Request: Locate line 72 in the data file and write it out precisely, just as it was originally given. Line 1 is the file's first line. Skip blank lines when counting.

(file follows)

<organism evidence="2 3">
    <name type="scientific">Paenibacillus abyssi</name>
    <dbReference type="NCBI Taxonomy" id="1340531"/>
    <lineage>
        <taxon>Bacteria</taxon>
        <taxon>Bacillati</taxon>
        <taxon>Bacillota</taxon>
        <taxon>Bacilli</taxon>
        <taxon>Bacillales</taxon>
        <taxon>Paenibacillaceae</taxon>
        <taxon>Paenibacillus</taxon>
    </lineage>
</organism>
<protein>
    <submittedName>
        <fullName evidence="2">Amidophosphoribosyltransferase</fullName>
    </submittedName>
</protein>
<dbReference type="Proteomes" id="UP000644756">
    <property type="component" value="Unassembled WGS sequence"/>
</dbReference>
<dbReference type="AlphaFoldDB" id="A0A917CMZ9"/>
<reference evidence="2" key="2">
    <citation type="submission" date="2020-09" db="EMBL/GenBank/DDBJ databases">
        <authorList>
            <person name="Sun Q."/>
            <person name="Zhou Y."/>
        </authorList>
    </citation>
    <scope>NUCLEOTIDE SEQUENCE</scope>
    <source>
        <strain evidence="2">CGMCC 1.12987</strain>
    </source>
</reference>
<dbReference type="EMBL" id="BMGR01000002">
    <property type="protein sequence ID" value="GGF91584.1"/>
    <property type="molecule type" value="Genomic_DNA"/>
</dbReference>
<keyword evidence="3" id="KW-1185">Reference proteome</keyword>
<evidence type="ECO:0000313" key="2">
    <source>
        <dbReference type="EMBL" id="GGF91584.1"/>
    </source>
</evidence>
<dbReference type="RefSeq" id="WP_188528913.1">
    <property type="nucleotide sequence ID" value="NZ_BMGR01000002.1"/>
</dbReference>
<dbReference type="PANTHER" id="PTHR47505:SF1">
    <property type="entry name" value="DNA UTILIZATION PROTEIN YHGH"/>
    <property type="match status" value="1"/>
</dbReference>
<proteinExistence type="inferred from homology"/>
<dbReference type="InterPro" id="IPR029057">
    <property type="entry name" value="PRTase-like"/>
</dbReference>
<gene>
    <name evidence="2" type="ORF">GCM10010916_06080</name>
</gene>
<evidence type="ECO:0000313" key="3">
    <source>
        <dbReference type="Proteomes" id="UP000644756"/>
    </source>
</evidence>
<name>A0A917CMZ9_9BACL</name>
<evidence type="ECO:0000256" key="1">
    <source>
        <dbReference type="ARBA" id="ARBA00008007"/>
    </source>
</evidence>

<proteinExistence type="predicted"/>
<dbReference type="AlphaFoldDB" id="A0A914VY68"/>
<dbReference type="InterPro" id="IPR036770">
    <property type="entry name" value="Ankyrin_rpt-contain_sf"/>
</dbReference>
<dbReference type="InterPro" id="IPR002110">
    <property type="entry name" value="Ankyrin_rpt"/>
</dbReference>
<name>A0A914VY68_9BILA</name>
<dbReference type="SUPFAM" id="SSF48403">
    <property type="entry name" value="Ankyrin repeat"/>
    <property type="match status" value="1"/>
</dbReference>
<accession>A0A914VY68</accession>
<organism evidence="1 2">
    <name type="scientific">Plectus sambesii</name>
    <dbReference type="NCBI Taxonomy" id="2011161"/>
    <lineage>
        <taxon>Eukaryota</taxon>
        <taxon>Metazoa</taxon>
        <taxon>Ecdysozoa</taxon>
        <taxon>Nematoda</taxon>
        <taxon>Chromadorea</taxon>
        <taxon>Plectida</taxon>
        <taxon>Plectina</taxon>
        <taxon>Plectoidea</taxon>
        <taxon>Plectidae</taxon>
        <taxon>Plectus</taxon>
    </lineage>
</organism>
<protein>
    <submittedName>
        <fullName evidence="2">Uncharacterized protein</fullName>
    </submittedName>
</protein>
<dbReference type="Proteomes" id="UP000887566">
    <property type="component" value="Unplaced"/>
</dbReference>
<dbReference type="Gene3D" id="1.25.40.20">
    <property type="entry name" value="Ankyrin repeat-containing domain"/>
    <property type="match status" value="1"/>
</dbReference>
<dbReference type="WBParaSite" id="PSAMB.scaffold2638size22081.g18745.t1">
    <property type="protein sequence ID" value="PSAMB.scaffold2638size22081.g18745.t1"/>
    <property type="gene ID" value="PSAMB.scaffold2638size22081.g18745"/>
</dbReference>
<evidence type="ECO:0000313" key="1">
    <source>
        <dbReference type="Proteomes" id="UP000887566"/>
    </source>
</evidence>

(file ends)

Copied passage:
<dbReference type="InterPro" id="IPR036770">